Wednesday, October 7, 2015
Attention and the Unplugged Classroom
In my recent article in America I talked about what Catholic schools are facing as they seek to keep themselves grounded in the teaching example of Christ while best utilizing the technology of our times. Though I tried to focus my article in the reality of the classroom (as opposed to politics and boards-of-education) I purposefully didn’t make practical suggestions as to specific guidelines that Catholic schools should adopt concerning the student use of things like iPads, tablets, smartphones, and laptops.
One reason is that I don’t think it’s a good idea to have a blanket rule such as “students should not be allowed to use internet-capable devices at any time during class.” While I’d argue that conversation should be the ideal for all Catholic classes, different subjects call for different kinds of access to information. Such a rule might serve well for an English literature class, but a Biology or Business class might call for students to access the internet more frequently during class time. Each subject area requires a different toolbox, so to speak.
Overall, though, I’m wary of requiring all students to use a screen for every school activity—notes, e-textbooks, writing, etc. Such schools often refer to themselves as 1:1 schools. My school isn’t a 1:1 school, but in my experience dealing with personal technology use in the classroom, I know that very quickly students become accustomed to flipping open their devices upon sitting down in a class and getting “in the zone,” focused on their screens while their teachers yak away at the front of the room, trying desperately to distract them from their glowing pads. I can only imagine that in a 1:1 school this is what occurs in every class, all the time. Good teachers, in such environments, quickly learn that they must roam in back of the room while they speak, so that students always suspect that they’re lurking over their shoulders, privy to what’s on the glowing screens in front of them. This method helps stem the tide of finger-swiping to emails and ESPN and role-playing games that are inevitable when the subject matter doesn’t hold their attention. But is it really an education when the teacher becomes a disembodied voice at the back of the classroom, a relayer of information to the processers hunched over their screens, rather than a person who attempts, according to the root meaning of education, to draw out from students their real selves by encountering them? If we accept the former scenario as true, there is no purpose to the classroom at all. The teacher might as well be a lecturer in a MOOC. Why not send the kids home and post a few files on the subject matter on the class website?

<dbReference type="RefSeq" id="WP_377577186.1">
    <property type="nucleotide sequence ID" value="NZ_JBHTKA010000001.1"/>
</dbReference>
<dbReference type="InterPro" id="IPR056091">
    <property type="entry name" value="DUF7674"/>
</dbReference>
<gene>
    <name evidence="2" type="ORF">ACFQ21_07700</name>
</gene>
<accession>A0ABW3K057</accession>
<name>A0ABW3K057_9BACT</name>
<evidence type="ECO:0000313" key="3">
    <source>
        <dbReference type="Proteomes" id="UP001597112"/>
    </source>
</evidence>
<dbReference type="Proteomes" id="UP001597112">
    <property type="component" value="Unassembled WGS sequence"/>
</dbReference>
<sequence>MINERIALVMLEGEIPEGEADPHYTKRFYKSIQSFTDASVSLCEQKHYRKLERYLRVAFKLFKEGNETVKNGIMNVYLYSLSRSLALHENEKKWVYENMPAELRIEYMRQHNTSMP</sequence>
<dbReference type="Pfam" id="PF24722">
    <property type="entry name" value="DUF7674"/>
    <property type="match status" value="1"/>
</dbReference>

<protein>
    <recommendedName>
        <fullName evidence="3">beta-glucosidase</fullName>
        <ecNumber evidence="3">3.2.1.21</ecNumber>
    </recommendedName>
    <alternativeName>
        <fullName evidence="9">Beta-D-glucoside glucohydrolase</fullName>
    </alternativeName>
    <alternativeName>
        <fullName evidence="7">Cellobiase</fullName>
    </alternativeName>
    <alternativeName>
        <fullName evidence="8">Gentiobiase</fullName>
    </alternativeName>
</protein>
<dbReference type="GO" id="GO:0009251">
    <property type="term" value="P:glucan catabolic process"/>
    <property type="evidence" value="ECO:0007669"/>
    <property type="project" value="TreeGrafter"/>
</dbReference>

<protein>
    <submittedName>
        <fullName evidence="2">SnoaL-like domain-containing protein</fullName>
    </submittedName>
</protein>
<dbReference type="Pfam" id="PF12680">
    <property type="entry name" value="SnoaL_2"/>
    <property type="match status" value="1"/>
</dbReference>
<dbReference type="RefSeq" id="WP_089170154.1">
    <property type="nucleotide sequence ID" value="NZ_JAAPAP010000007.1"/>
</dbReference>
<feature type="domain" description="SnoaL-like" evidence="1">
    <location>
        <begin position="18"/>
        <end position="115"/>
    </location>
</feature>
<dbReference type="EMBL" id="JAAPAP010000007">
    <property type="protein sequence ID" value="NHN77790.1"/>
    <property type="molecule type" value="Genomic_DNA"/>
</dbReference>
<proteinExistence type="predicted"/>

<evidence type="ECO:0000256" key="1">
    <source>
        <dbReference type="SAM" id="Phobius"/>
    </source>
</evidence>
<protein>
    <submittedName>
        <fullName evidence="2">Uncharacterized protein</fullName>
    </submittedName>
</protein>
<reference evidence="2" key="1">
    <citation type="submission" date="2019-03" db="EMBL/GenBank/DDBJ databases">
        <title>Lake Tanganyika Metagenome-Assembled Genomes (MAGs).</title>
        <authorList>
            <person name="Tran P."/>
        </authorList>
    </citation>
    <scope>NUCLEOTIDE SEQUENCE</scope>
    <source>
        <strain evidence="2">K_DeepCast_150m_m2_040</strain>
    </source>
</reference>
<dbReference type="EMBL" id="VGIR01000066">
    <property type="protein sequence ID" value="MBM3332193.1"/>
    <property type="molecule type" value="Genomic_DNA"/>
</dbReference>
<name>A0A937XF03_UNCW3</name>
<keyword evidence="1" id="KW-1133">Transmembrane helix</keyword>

The notion of attention is key to any defense of the Catholic classroom. In my article, I stress the importance of conversation, and try to distinguish it from discussion (talking about a common idea) by arguing that conversation demands full physical and mental presence with another. It is rooted in openness. For genuine conversation to occur, I must surrender myself to the possibility of having myself and my desires and my world displaced by that of another. To get to my point, attention is the fabric of conversation, and, I would argue, of education. True attention—whether to another person, a scene in a work of literature, or a problem in Calculus—consists of a combination of openness, humility, and care, and is what classrooms, in the spirit of conversation and encounter, should encourage, nurture, and ultimately, demand.